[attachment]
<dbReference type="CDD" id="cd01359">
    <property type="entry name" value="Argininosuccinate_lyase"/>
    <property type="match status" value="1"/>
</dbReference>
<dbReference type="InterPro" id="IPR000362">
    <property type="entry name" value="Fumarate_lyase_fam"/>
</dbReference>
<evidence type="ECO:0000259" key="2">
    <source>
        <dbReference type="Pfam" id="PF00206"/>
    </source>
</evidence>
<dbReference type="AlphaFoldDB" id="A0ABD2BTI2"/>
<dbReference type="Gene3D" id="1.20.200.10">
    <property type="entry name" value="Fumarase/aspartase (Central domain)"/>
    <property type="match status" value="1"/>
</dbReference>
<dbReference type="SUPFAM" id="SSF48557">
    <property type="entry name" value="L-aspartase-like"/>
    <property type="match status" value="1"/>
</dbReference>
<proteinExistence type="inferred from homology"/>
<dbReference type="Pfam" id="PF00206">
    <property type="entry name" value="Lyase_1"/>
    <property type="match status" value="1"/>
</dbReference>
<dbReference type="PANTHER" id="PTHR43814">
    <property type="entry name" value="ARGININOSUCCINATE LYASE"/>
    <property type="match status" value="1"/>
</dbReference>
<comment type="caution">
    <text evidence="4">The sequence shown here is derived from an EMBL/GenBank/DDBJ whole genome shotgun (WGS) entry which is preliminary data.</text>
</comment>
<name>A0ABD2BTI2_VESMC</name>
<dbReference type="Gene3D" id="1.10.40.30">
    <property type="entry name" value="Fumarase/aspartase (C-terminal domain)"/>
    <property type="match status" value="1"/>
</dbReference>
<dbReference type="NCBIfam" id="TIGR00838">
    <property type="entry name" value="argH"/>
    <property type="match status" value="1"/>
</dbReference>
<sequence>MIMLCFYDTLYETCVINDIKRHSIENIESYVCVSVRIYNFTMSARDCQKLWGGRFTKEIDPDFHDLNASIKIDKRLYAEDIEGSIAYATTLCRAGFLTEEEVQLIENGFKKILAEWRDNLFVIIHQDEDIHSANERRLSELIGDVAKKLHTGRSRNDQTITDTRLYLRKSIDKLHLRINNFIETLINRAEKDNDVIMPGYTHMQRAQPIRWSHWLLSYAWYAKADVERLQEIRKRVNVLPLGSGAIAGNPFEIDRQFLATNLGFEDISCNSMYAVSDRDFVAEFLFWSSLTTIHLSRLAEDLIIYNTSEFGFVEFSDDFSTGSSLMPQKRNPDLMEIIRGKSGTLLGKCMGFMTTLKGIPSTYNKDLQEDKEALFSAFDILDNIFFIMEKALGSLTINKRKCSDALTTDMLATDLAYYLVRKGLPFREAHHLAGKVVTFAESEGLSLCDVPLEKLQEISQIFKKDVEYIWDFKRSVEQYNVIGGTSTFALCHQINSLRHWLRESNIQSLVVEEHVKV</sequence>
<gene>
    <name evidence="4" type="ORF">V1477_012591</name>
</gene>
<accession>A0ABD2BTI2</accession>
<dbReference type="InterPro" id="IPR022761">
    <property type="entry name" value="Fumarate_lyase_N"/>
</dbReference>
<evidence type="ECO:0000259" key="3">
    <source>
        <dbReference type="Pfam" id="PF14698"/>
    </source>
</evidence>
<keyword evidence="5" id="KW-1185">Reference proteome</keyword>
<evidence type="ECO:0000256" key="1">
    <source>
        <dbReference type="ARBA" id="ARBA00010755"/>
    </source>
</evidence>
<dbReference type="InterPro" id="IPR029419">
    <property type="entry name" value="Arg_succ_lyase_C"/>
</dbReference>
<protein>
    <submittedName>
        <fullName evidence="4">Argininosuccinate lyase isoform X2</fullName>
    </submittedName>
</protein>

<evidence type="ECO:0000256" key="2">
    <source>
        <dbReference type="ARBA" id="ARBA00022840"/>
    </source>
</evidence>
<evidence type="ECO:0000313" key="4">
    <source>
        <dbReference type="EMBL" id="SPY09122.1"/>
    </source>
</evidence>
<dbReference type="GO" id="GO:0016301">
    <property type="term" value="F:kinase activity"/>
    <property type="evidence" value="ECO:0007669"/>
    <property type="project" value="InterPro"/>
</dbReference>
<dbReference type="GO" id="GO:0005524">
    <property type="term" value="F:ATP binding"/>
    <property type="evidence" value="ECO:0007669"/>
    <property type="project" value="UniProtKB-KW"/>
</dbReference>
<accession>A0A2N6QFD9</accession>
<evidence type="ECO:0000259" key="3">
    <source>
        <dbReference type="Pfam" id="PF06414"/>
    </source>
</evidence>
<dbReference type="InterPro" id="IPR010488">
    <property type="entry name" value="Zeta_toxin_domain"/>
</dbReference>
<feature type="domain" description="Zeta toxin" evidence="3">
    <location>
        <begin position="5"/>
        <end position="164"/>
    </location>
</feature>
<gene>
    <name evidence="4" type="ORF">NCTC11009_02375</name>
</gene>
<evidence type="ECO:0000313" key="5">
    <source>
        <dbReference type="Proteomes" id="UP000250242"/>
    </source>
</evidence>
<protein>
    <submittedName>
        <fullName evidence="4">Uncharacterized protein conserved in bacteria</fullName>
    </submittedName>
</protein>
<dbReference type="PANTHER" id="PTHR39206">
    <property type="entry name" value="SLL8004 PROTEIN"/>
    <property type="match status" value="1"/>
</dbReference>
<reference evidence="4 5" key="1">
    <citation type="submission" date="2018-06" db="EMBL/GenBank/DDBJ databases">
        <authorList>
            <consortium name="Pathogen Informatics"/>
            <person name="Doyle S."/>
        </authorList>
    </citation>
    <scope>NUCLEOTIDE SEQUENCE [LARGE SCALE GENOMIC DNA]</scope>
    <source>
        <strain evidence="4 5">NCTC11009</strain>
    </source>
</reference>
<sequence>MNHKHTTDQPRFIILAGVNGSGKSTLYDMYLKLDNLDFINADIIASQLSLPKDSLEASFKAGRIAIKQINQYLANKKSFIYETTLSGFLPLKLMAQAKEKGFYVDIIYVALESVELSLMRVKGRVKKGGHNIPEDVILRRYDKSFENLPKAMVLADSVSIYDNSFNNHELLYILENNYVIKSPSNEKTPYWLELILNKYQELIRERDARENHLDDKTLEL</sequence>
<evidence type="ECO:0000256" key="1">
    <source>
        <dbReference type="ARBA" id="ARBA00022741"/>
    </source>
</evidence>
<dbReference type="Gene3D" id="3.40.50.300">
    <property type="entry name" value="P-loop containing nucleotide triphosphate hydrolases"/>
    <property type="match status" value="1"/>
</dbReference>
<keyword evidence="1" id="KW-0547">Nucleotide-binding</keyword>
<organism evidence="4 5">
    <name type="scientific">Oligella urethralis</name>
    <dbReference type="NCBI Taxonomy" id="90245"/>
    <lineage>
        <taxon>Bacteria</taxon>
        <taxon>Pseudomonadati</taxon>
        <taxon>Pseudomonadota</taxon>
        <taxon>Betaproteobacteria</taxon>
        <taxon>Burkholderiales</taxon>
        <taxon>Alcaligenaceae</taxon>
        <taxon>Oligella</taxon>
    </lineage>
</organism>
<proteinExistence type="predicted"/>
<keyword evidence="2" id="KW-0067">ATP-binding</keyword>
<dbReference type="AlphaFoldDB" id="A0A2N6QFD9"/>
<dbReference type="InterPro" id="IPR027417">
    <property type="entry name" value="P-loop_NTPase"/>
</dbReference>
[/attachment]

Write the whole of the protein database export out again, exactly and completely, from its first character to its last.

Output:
<dbReference type="CDD" id="cd01359">
    <property type="entry name" value="Argininosuccinate_lyase"/>
    <property type="match status" value="1"/>
</dbReference>
<dbReference type="InterPro" id="IPR000362">
    <property type="entry name" value="Fumarate_lyase_fam"/>
</dbReference>
<evidence type="ECO:0000259" key="2">
    <source>
        <dbReference type="Pfam" id="PF00206"/>
    </source>
</evidence>
<dbReference type="AlphaFoldDB" id="A0ABD2BTI2"/>
<dbReference type="Gene3D" id="1.20.200.10">
    <property type="entry name" value="Fumarase/aspartase (Central domain)"/>
    <property type="match status" value="1"/>
</dbReference>
<dbReference type="SUPFAM" id="SSF48557">
    <property type="entry name" value="L-aspartase-like"/>
    <property type="match status" value="1"/>
</dbReference>
<proteinExistence type="inferred from homology"/>
<dbReference type="Pfam" id="PF00206">
    <property type="entry name" value="Lyase_1"/>
    <property type="match status" value="1"/>
</dbReference>
<dbReference type="PANTHER" id="PTHR43814">
    <property type="entry name" value="ARGININOSUCCINATE LYASE"/>
    <property type="match status" value="1"/>
</dbReference>
<comment type="caution">
    <text evidence="4">The sequence shown here is derived from an EMBL/GenBank/DDBJ whole genome shotgun (WGS) entry which is preliminary data.</text>
</comment>
<name>A0ABD2BTI2_VESMC</name>
<dbReference type="Gene3D" id="1.10.40.30">
    <property type="entry name" value="Fumarase/aspartase (C-terminal domain)"/>
    <property type="match status" value="1"/>
</dbReference>
<dbReference type="NCBIfam" id="TIGR00838">
    <property type="entry name" value="argH"/>
    <property type="match status" value="1"/>
</dbReference>
<sequence>MIMLCFYDTLYETCVINDIKRHSIENIESYVCVSVRIYNFTMSARDCQKLWGGRFTKEIDPDFHDLNASIKIDKRLYAEDIEGSIAYATTLCRAGFLTEEEVQLIENGFKKILAEWRDNLFVIIHQDEDIHSANERRLSELIGDVAKKLHTGRSRNDQTITDTRLYLRKSIDKLHLRINNFIETLINRAEKDNDVIMPGYTHMQRAQPIRWSHWLLSYAWYAKADVERLQEIRKRVNVLPLGSGAIAGNPFEIDRQFLATNLGFEDISCNSMYAVSDRDFVAEFLFWSSLTTIHLSRLAEDLIIYNTSEFGFVEFSDDFSTGSSLMPQKRNPDLMEIIRGKSGTLLGKCMGFMTTLKGIPSTYNKDLQEDKEALFSAFDILDNIFFIMEKALGSLTINKRKCSDALTTDMLATDLAYYLVRKGLPFREAHHLAGKVVTFAESEGLSLCDVPLEKLQEISQIFKKDVEYIWDFKRSVEQYNVIGGTSTFALCHQINSLRHWLRESNIQSLVVEEHVKV</sequence>
<gene>
    <name evidence="4" type="ORF">V1477_012591</name>
</gene>
<accession>A0ABD2BTI2</accession>
<dbReference type="InterPro" id="IPR022761">
    <property type="entry name" value="Fumarate_lyase_N"/>
</dbReference>
<evidence type="ECO:0000259" key="3">
    <source>
        <dbReference type="Pfam" id="PF14698"/>
    </source>
</evidence>
<keyword evidence="5" id="KW-1185">Reference proteome</keyword>
<evidence type="ECO:0000256" key="1">
    <source>
        <dbReference type="ARBA" id="ARBA00010755"/>
    </source>
</evidence>
<dbReference type="InterPro" id="IPR029419">
    <property type="entry name" value="Arg_succ_lyase_C"/>
</dbReference>
<protein>
    <submittedName>
        <fullName evidence="4">Argininosuccinate lyase isoform X2</fullName>
    </submittedName>
</protein>

<evidence type="ECO:0000256" key="2">
    <source>
        <dbReference type="ARBA" id="ARBA00022840"/>
    </source>
</evidence>
<evidence type="ECO:0000313" key="4">
    <source>
        <dbReference type="EMBL" id="SPY09122.1"/>
    </source>
</evidence>
<dbReference type="GO" id="GO:0016301">
    <property type="term" value="F:kinase activity"/>
    <property type="evidence" value="ECO:0007669"/>
    <property type="project" value="InterPro"/>
</dbReference>
<dbReference type="GO" id="GO:0005524">
    <property type="term" value="F:ATP binding"/>
    <property type="evidence" value="ECO:0007669"/>
    <property type="project" value="UniProtKB-KW"/>
</dbReference>
<accession>A0A2N6QFD9</accession>
<evidence type="ECO:0000259" key="3">
    <source>
        <dbReference type="Pfam" id="PF06414"/>
    </source>
</evidence>
<dbReference type="InterPro" id="IPR010488">
    <property type="entry name" value="Zeta_toxin_domain"/>
</dbReference>
<feature type="domain" description="Zeta toxin" evidence="3">
    <location>
        <begin position="5"/>
        <end position="164"/>
    </location>
</feature>
<gene>
    <name evidence="4" type="ORF">NCTC11009_02375</name>
</gene>
<evidence type="ECO:0000313" key="5">
    <source>
        <dbReference type="Proteomes" id="UP000250242"/>
    </source>
</evidence>
<protein>
    <submittedName>
        <fullName evidence="4">Uncharacterized protein conserved in bacteria</fullName>
    </submittedName>
</protein>
<dbReference type="PANTHER" id="PTHR39206">
    <property type="entry name" value="SLL8004 PROTEIN"/>
    <property type="match status" value="1"/>
</dbReference>
<reference evidence="4 5" key="1">
    <citation type="submission" date="2018-06" db="EMBL/GenBank/DDBJ databases">
        <authorList>
            <consortium name="Pathogen Informatics"/>
            <person name="Doyle S."/>
        </authorList>
    </citation>
    <scope>NUCLEOTIDE SEQUENCE [LARGE SCALE GENOMIC DNA]</scope>
    <source>
        <strain evidence="4 5">NCTC11009</strain>
    </source>
</reference>
<sequence>MNHKHTTDQPRFIILAGVNGSGKSTLYDMYLKLDNLDFINADIIASQLSLPKDSLEASFKAGRIAIKQINQYLANKKSFIYETTLSGFLPLKLMAQAKEKGFYVDIIYVALESVELSLMRVKGRVKKGGHNIPEDVILRRYDKSFENLPKAMVLADSVSIYDNSFNNHELLYILENNYVIKSPSNEKTPYWLELILNKYQELIRERDARENHLDDKTLEL</sequence>
<evidence type="ECO:0000256" key="1">
    <source>
        <dbReference type="ARBA" id="ARBA00022741"/>
    </source>
</evidence>
<dbReference type="Gene3D" id="3.40.50.300">
    <property type="entry name" value="P-loop containing nucleotide triphosphate hydrolases"/>
    <property type="match status" value="1"/>
</dbReference>
<keyword evidence="1" id="KW-0547">Nucleotide-binding</keyword>
<organism evidence="4 5">
    <name type="scientific">Oligella urethralis</name>
    <dbReference type="NCBI Taxonomy" id="90245"/>
    <lineage>
        <taxon>Bacteria</taxon>
        <taxon>Pseudomonadati</taxon>
        <taxon>Pseudomonadota</taxon>
        <taxon>Betaproteobacteria</taxon>
        <taxon>Burkholderiales</taxon>
        <taxon>Alcaligenaceae</taxon>
        <taxon>Oligella</taxon>
    </lineage>
</organism>
<proteinExistence type="predicted"/>
<keyword evidence="2" id="KW-0067">ATP-binding</keyword>
<dbReference type="AlphaFoldDB" id="A0A2N6QFD9"/>
<dbReference type="InterPro" id="IPR027417">
    <property type="entry name" value="P-loop_NTPase"/>
</dbReference>